Okay. I intended to write this post some time ago but it turns out I suck at blogging. My web designer warned me about maintaining a blog and here I am, dropping the ball already. I’ll try to be more frequent with the posts from here on in. No promises though.
The next couple of entries will focus on ingredients that may not be too familiar to those who eat the meat. First up is tempeh. I am aware that I’m not unveiling some crazy new thing here. The vegans and vegetarians have known about this for ages and most who don’t partake have probably seen it in that little fake meat section that most supermarkets have now. It is hardly a “fake meat” though. It has been a staple in Indonesia for years and when done right can be quite delightful indeed. It’s basically a fermented soybean cake. I know. Sounds delicious, right? Here’s an excerpt from the website whfoods.com that may explain it better.
Tempeh is a wonderful, high protein, southeastern Asian treat. Not only does this collaged cake of fermented soybeans have a distinctive nutty taste but its nougatlike texture readily absorbs the different flavorings with which it is cooked. Tempeh is typically made by cooking and dehulling soybeans, inoculating them with a culturing agent (like Rhizopus oligosporus), and then incubating the innoculated product overnight until it forms a solid cake.
Full disclosure here. I was not a fan for a long time. Turns out I was doing it wrong. I would just toss it in a pan with some seasoning and it was never very impressive. It took a trip to Indonesia for that a-ha moment. I was taken to a vegetarian restaurant literally down a trail, on the side of a cliff in Bali (see pic). Staffed by one woman who prepared everything to order in her tiny kitchen. I existed on Nasi Goreng while there. Rice is a big deal in Indonesia and this is basically their fried rice. She prepared a version of that dish with tempeh and it was amazing. I don’t know exactly what kind of magic she performed on it but it was enough to make me change my tune on tempeh. Once I got home I started to incorporate it into my diet more. Tempeh, like tofu, is very good at taking on the flavor of whatever you marinate or cook it in. The version I will be serving on the truck is marinated in light beer, garlic, lime, cumin, oregano and a few other awesome things.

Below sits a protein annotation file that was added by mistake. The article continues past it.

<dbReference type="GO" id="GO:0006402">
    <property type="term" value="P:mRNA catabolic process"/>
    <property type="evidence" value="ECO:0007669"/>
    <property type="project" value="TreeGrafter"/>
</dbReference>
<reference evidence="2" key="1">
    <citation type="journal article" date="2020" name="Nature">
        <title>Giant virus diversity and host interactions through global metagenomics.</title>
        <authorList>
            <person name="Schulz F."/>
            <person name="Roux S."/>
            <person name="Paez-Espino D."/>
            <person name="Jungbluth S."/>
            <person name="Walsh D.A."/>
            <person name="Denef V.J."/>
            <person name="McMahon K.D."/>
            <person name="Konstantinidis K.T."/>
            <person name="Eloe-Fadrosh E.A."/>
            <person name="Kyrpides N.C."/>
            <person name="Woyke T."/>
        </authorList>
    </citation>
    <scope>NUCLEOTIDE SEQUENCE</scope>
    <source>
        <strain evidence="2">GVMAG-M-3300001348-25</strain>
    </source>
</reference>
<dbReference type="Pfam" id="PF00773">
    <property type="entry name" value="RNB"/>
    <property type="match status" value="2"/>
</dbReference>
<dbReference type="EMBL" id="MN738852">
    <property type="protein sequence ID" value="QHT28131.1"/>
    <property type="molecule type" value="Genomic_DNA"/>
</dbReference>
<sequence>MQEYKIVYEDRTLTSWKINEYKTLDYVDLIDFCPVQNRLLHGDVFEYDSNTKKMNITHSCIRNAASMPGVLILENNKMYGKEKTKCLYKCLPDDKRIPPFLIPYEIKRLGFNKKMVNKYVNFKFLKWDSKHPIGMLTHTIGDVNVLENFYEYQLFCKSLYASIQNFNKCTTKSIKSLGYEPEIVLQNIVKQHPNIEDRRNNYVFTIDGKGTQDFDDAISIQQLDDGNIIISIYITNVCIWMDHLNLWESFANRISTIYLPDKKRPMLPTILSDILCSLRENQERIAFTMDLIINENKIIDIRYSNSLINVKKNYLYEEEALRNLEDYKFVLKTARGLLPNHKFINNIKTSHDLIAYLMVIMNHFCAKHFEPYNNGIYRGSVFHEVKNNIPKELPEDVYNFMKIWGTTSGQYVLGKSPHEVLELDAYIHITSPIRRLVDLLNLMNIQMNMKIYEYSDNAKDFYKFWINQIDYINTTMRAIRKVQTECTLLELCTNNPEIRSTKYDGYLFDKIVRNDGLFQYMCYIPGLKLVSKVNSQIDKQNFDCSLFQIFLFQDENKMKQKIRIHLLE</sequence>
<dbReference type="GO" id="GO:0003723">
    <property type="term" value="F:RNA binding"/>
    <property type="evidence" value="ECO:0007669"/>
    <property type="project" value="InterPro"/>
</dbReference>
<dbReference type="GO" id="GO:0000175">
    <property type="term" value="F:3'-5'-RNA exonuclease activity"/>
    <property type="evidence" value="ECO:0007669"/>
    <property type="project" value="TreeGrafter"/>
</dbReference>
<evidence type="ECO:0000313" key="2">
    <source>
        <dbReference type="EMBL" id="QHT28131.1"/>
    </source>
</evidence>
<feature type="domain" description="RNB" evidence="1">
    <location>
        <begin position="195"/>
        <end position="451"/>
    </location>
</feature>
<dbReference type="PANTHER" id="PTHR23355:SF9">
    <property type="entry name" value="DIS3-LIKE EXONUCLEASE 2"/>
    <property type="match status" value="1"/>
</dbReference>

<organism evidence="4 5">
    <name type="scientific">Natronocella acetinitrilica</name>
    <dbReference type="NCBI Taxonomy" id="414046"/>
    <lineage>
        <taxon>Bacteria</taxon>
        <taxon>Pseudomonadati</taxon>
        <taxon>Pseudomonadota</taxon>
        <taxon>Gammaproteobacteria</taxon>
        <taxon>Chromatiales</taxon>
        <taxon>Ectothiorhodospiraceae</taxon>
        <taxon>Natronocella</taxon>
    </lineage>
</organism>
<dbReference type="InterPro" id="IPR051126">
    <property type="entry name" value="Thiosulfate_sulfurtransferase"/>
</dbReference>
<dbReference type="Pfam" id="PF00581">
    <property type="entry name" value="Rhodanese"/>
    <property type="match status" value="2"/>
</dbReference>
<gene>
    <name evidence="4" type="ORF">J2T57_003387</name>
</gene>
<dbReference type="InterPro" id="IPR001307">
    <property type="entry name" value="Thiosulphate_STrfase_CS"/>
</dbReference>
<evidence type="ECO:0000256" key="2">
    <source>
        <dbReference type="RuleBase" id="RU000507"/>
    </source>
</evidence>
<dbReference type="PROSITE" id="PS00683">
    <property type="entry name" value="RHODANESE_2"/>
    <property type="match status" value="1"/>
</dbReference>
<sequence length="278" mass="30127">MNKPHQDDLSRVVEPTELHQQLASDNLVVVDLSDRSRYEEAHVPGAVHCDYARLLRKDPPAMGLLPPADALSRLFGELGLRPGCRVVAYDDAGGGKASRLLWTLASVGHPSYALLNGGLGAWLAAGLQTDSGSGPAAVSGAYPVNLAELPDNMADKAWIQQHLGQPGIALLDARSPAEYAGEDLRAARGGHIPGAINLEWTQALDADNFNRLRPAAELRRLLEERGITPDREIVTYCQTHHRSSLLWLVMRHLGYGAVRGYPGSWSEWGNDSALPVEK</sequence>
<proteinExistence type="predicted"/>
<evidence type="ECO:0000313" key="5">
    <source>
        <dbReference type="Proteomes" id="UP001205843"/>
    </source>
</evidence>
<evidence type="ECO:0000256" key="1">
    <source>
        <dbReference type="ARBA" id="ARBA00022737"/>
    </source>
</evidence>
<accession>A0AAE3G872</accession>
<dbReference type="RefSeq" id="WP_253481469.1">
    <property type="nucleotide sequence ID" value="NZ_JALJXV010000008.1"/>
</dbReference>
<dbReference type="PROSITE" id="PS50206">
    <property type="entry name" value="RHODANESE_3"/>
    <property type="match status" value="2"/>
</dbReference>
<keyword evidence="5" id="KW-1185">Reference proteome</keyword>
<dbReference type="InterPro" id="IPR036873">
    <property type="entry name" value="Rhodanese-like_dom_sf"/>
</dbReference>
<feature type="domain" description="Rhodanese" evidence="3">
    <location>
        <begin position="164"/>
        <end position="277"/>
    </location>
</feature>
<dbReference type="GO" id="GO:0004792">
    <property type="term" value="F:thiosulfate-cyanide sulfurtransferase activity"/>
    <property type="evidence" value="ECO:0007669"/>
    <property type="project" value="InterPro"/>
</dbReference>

Because I am lazy and hate sitting behind a computer screen for too long I am just going to post a link to an article on whfoods.com that has way more info about the many health benefits etc. Trust me. Tempeh tastes great, is high in protein and you’re gonna love it.
Next up…What the hell is seitan!?
For more on tempeh- http://www.whfoods.com/genpage.php?tname=foodspice&dbid=126